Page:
It's hard to imagine anyone other than Heath Ledger as the Joker in director Christopher Nolan's The Dark Knight film. Many fans of the franchise feel that the actor truly defined the Joker for film in a way unlike anyone before, which is why it is so interesting that initially, when Nolan first met with Ledger prior to the production of his first film in the franchise (Batman Begins), Ledger was against the idea of acting in a "comic book movie."
Nolan had met with Ledger early on when he was putting together "Batman Begins" because he was meeting with most young actors in Hollywood at the time. And Ledger politely explained to the director why he would never be involved in a comic book film.
It was only after the release of Nolan's first venture into the Batman mythos that Ledger realized Nolan's vision for the character and the film, and for the comic book movie genre. Because regardless of whether you enjoyed Nolan's Batman trilogy, flaws and all, his way of making the genre "relatable" completely redefined comic book movies. At last, superheroes could be ground in a sort of realism, or as Nolan calls it, "relatability."== TEASER ==
The term “realism” is often confusing and used sort of arbitrarily. I suppose “relatable” is the word I would use. I wanted a world that was realistically portrayed, in that even though outlandish events may be taking place, and this extraordinary figure may be walking around these streets, the streets would have the same weight and validity of the streets in any other action movie. So they’d be relatable in that way…You feel these things in a way because the world isn’t intensely artificial and created by computer graphics, which result in an anodyne, sterile quality that’s not as exciting…If I can believe in that world because I recognize it and can imagine myself walking down that street, then when this extraordinary figure of Batman comes swooping down in this theatrical costume and presenting this very theatrical aspect, that’s going to be more exciting to me.
And perhaps it is that "relatable" quality that has made his franchise such a tremendous success. Even Ledger's Joker, as creepy as he was, was sort of grounded in reality. He was psychotic, twisted and very, scary and setting him in a "relatable" and "realistic" environment only served to enhance Ledger's onscreen performance as this very dark, twisted character. The heralded director of the film franchise recently spoke at the Walter Reade Theater at Lincoln Center, New York City as part of the Film Society's "An Evening with…" The event, which was hosted by Scott Foundas (Variety)focused specifically on Christopher Nolan's experience as director of the Batman trilogy, and one of the most compelling points of the discussion that evening was Nolan's reflection on Health Ledger's performance in the second film. It seems that when Nolan first met Ledger, that it may have been for the role of Batman, which he politely declined. Yet Nolan went on to describe how meticulously Ledger studied the Joker's character before he really "found" him.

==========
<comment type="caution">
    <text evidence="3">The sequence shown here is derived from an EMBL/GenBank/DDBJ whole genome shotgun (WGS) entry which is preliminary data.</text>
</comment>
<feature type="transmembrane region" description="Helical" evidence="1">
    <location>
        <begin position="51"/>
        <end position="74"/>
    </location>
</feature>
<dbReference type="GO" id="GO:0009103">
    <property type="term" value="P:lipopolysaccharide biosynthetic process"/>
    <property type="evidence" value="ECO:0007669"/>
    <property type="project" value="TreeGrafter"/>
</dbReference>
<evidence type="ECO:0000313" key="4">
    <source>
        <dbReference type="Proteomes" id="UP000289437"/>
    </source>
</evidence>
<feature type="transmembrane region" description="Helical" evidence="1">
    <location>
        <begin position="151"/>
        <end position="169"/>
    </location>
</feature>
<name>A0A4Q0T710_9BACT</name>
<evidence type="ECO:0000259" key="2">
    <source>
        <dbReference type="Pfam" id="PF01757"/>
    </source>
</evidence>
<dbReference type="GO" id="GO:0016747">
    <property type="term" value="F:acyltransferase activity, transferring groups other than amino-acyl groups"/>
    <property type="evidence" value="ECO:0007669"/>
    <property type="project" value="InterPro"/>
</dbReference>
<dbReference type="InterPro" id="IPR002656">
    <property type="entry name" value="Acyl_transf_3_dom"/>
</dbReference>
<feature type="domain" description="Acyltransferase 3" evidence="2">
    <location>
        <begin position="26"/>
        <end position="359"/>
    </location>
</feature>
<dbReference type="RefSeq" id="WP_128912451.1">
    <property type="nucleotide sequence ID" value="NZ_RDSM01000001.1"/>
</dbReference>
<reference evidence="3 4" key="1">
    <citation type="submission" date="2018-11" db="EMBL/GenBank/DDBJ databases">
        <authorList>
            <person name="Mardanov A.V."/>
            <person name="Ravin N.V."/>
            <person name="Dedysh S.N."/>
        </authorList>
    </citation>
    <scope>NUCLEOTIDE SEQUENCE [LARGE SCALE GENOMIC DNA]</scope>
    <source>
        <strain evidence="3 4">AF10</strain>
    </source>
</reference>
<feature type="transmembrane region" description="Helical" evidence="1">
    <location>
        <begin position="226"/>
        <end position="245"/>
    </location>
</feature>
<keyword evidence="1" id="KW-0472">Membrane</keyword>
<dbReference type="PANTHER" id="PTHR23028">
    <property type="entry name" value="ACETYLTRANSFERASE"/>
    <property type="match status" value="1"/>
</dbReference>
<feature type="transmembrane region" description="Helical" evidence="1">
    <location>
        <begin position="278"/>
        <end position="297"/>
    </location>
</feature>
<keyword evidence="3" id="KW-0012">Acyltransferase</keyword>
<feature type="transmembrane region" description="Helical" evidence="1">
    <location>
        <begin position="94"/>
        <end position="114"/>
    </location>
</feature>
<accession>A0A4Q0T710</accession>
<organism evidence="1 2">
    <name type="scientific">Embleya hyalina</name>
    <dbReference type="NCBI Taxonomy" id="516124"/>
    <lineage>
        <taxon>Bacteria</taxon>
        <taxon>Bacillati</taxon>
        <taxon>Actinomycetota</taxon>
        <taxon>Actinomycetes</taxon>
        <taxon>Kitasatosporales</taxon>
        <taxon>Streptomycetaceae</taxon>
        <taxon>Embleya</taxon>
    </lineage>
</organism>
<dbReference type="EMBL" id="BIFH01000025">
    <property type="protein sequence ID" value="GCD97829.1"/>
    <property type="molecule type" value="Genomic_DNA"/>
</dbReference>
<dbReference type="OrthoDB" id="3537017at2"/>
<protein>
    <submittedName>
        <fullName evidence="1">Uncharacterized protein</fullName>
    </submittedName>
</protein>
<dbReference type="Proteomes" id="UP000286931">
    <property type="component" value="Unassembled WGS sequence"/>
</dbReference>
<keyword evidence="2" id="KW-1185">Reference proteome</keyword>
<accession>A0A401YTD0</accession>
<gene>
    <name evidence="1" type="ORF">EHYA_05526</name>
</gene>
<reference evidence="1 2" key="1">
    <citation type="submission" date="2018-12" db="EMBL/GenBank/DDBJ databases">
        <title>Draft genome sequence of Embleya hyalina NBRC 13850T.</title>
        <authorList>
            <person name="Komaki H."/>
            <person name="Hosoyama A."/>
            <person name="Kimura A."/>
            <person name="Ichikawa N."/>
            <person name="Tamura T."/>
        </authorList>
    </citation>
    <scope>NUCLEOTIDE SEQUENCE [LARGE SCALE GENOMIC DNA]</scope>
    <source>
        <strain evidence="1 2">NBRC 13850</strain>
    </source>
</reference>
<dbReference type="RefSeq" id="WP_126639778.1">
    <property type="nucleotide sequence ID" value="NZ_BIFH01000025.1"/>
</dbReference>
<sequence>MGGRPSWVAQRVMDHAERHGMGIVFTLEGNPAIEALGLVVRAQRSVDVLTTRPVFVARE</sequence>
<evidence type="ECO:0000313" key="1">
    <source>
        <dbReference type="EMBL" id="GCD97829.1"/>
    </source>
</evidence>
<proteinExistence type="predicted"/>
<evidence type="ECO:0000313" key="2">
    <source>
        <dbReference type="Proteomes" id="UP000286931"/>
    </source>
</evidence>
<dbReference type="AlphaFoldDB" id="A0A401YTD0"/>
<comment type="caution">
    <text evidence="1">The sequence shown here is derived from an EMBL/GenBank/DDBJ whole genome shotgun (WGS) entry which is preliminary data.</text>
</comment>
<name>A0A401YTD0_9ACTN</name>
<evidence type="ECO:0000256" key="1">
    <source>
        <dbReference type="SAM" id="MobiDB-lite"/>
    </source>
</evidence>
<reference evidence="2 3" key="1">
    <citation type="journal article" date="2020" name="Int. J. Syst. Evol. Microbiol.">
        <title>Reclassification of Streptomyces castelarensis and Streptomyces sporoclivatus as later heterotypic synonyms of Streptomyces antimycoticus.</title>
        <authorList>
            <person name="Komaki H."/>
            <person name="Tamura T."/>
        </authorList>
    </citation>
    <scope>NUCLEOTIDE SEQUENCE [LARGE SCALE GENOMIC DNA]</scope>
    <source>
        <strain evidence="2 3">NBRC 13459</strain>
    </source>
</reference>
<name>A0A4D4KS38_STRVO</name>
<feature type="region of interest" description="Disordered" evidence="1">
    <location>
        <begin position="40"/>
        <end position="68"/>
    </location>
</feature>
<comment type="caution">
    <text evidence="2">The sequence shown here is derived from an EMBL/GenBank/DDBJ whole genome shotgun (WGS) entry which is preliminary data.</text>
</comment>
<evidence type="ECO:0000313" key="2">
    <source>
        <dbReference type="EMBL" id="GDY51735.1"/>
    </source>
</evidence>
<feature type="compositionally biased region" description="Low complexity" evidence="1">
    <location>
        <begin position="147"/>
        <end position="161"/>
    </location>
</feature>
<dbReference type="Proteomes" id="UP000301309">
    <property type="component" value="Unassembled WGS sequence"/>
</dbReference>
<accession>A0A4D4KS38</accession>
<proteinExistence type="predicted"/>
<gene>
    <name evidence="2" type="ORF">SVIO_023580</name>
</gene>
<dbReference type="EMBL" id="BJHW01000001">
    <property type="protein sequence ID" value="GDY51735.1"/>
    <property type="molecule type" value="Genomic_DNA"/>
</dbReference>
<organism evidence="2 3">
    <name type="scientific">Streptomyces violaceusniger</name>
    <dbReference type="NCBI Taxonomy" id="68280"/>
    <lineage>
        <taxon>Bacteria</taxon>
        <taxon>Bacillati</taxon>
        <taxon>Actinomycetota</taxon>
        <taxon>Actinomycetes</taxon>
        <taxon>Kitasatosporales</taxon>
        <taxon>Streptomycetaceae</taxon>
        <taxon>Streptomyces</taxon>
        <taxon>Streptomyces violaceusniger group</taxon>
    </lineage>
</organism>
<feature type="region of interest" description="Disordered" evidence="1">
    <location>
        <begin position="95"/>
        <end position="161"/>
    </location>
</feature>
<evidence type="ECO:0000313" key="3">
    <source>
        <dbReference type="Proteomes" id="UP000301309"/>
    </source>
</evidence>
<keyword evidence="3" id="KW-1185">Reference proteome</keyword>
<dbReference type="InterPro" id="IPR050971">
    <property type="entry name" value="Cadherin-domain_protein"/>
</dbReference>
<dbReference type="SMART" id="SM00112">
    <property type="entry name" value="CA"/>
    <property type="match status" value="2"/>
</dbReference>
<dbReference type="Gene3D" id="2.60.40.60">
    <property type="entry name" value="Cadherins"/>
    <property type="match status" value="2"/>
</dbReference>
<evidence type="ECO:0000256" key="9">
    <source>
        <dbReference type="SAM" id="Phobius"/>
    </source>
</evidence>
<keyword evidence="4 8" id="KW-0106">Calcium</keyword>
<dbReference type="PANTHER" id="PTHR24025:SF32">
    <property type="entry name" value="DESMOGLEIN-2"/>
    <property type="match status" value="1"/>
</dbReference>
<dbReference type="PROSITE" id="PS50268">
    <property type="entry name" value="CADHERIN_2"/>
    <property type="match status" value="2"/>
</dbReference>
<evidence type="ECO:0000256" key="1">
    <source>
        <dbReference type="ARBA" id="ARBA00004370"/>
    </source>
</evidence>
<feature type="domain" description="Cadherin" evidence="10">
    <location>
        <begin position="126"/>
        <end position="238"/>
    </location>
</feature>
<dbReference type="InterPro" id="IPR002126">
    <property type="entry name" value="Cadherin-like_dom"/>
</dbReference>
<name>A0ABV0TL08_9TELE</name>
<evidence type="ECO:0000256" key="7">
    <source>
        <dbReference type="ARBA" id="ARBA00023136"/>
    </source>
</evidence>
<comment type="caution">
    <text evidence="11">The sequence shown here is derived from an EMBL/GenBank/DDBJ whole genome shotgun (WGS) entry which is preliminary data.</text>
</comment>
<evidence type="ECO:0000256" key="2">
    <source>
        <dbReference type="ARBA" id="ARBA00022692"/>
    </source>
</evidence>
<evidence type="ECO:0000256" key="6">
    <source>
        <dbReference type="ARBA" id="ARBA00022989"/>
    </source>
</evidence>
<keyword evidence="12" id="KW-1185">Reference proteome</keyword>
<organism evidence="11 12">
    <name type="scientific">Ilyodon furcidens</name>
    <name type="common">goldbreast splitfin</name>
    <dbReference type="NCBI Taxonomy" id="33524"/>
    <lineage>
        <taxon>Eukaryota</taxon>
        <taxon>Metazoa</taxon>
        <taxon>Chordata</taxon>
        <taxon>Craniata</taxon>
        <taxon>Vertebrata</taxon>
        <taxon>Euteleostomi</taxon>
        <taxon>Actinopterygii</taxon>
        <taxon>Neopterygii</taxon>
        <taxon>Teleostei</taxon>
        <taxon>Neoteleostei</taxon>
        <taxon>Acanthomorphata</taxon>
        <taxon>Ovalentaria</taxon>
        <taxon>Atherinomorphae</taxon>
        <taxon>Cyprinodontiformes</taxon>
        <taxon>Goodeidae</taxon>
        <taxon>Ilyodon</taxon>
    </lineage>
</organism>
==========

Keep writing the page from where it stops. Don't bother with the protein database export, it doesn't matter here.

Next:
Ledger spent months and months obsessing on and thinking about how he would play the character. Nolan sent him some materials, like Anthony Burgess's novel "A Clockwork Orange" and some work by painter Francis Bacon, just "tangential" things that fed into his vision of the Joker…"Like a lot of artists, he would sneak up on something," Nolan said. "So you couldn't really sit and go, 'Okay, you're going to do the Joker. You're going to show me what it's going to be.' You had to sort of say, 'Let's read this scene. Don't act it, just read.' And he'd sit with Christian and there would be a line or two where his voice was a little different, throw in a little bit of a laugh…The voice, though, worried the director at first, he said, because of its odd shift in pitch. "He had figured out this whole thing that was all based on the Alexander Technique, where if you hit a high note, you're then able to hit sort of two octaves below afterwards," Nolan said. "It's a way of lowering your voice. So you had this character who you'd never quite know which way the pitch was going to go of his voice. Just as in his physical movements -- you don't know how he's going to move; it's always a surprise -- the actual tone of his voice was always a surprise, too. Sometimes it would go incredibly low and threatening and other times it was light, in a way."
The interview reveals that Ledger was in fact quite nervous about his portrayal of the Joker, and explains that the actor had to go to a very dark place for the role. In general, however, The interview is a great piece of commentary by the director of a franchise that truly changed the superhero movie genre, whether we want to admit it or not and it is great insight into how Ledger's Joker came to be.
What did you think of Heath Ledger's performance in The Dark Knight? Could you imagine if the actor had been Batman? What do you think the Batman trilogy did for superhero movies? Are we giving Christopher Nolan too much credit or is it deserved?